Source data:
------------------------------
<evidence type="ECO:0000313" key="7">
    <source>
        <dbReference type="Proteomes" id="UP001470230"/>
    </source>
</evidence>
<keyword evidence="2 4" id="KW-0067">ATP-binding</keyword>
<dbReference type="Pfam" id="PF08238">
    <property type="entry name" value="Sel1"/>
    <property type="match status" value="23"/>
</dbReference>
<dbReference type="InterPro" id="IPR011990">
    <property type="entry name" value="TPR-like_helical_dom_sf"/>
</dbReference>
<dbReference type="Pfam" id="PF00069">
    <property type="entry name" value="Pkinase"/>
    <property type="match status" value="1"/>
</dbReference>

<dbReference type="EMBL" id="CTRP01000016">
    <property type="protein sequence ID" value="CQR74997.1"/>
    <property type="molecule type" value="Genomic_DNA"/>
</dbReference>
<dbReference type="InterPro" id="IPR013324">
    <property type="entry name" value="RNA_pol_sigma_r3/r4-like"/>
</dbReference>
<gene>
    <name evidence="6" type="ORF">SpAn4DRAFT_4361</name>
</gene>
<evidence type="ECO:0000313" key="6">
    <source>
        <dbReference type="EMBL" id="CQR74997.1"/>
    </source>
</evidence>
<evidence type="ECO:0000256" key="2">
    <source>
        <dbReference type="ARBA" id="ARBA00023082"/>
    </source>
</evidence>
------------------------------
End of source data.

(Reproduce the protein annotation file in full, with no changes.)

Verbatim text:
<evidence type="ECO:0000313" key="7">
    <source>
        <dbReference type="Proteomes" id="UP001470230"/>
    </source>
</evidence>
<keyword evidence="2 4" id="KW-0067">ATP-binding</keyword>
<dbReference type="Pfam" id="PF08238">
    <property type="entry name" value="Sel1"/>
    <property type="match status" value="23"/>
</dbReference>
<dbReference type="InterPro" id="IPR011990">
    <property type="entry name" value="TPR-like_helical_dom_sf"/>
</dbReference>
<dbReference type="Pfam" id="PF00069">
    <property type="entry name" value="Pkinase"/>
    <property type="match status" value="1"/>
</dbReference>

<dbReference type="EMBL" id="CTRP01000016">
    <property type="protein sequence ID" value="CQR74997.1"/>
    <property type="molecule type" value="Genomic_DNA"/>
</dbReference>
<dbReference type="InterPro" id="IPR013324">
    <property type="entry name" value="RNA_pol_sigma_r3/r4-like"/>
</dbReference>
<gene>
    <name evidence="6" type="ORF">SpAn4DRAFT_4361</name>
</gene>
<evidence type="ECO:0000313" key="6">
    <source>
        <dbReference type="EMBL" id="CQR74997.1"/>
    </source>
</evidence>
<evidence type="ECO:0000256" key="2">
    <source>
        <dbReference type="ARBA" id="ARBA00023082"/>
    </source>
</evidence>